Greenville, Fort Dale students sing Christmas carols at Crowne

Published 12:47 pm Saturday, December 16, 2017

Caroling down the halls at Crowne Health Care’s nursing facility, Key Club members from Greenville High School and Fort Dale Academy joined together to spread Christmas cheer on Friday.

Members of both clubs walked the halls singing Christmas carols and giving out Christmas cards. Greta Whiddon, GHS Key Club sponsor, said, “Key Club is about community service. We wanted to do something together—a joint effort. We thought making Christmas cards and caroling was the best idea for the community.”

It did bring a smile to many of the residents’ faces. Mrs. Ollie Jo Williams, a current resident and former Fort Dale Academy teacher, said, “It was great! I love when my old students come visit.”

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Key Club is an international student-led organization, providing opportunities for members to build character, leadership skills and serve in local communities. “I hope many kids will think about getting involved,” Whiddon said.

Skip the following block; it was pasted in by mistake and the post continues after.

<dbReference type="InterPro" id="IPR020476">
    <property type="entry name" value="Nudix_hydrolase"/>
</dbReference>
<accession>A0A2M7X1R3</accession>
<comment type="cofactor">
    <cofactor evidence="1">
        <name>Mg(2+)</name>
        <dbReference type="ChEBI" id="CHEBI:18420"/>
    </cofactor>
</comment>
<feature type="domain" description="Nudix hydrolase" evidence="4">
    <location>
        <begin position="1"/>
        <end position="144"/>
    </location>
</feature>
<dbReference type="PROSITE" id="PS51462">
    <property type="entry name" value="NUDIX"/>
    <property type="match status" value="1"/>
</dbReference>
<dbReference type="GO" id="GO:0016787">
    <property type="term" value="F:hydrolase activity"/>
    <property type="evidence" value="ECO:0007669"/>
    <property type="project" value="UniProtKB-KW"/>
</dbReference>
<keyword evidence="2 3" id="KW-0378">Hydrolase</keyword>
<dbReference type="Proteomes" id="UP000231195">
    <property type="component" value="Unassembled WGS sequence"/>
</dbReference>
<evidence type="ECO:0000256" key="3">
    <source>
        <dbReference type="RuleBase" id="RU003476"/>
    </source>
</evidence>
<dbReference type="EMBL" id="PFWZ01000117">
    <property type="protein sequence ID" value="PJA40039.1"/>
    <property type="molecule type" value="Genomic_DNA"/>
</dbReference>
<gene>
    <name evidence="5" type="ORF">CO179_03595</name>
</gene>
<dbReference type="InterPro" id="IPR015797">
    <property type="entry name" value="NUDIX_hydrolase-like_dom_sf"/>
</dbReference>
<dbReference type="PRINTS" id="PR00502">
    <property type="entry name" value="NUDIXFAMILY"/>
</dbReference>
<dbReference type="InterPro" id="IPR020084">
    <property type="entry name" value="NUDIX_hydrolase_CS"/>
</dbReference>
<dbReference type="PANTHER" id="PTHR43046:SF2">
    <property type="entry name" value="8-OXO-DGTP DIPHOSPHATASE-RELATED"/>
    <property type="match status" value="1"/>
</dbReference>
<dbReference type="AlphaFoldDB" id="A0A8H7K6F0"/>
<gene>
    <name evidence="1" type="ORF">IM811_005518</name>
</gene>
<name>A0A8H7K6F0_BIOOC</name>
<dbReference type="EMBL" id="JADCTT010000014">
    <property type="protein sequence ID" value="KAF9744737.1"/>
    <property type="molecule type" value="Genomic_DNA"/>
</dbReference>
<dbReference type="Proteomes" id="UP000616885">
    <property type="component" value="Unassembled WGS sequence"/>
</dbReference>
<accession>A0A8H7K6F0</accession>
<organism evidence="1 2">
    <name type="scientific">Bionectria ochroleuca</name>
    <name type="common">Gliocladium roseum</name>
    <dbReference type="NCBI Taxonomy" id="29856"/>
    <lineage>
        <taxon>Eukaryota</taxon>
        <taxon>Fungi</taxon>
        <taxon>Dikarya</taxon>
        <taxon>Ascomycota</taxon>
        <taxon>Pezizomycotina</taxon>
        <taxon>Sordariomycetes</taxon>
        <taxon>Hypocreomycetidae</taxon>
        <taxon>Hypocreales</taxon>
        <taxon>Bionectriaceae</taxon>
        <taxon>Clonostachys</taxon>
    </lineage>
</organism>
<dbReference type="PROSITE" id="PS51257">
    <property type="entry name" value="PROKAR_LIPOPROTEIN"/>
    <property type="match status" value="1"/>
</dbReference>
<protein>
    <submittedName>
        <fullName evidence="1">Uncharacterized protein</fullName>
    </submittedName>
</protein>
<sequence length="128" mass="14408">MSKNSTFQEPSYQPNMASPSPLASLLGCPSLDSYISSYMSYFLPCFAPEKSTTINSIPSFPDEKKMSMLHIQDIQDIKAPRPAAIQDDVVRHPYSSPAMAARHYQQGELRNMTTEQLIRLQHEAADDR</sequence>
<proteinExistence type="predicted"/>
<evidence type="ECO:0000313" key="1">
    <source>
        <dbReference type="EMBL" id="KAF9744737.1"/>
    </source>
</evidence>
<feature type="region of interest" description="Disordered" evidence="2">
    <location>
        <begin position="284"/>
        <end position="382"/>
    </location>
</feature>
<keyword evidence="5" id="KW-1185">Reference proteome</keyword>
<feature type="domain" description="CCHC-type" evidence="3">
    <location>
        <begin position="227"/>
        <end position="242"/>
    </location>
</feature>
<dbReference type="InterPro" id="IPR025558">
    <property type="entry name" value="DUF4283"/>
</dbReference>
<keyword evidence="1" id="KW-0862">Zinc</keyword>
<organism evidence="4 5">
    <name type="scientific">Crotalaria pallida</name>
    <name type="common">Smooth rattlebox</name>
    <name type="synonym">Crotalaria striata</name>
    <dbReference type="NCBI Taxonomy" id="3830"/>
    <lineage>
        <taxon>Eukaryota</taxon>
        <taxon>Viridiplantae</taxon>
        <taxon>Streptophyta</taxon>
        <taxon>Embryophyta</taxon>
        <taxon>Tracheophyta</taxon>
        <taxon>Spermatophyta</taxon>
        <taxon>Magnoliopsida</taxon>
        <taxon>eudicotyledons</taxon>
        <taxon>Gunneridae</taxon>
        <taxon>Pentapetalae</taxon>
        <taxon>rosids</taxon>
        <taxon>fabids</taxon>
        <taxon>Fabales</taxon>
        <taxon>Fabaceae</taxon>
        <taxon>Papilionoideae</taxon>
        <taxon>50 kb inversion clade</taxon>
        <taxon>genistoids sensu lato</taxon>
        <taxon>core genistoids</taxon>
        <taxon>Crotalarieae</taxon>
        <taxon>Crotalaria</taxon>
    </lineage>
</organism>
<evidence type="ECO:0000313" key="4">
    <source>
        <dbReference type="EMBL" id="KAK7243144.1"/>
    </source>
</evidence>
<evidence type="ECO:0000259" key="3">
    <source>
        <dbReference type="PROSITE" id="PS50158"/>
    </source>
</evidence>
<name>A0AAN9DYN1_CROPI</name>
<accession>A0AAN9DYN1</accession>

“[Key Club] it’s all about serving others, making good choices, and helping those less fortunate. It’s a really good thing!”

Andrea Wildermuth, FDA Key Club sponsor, said, “It was a great experience for the children to come together and the people in the community enjoyed it too.”

The caroling did not stop at the nursing facility; the group continued down the street to many of the houses located on Country Club Drive.

The students received a warm welcome from the residents and community alike. Whiddon said, “Many city employees, teachers and graduates of both schools live on the street. We hope to make this an annual event.”

After the event, Kiwanis Club of Greenville sponsored a dinner for the students at Walnut Street Church of Christ.

Currently, Banes Carlyon serves as Greenville High School’s Key Club president, and Tucker Whiddon and Katherine Tillery serve as co-presidents of the Fort Dale Academy Key Club.

Attending events like these throughout the year, students learn the importance of community and serving others.

Each member of both clubs must complete 40 hours of community service each year.

From hosting the annual blood drive to volunteering with the extended day program at the elementary school, this involvement promotes the clubs objective to develop a more intelligent, serviceable citizenship.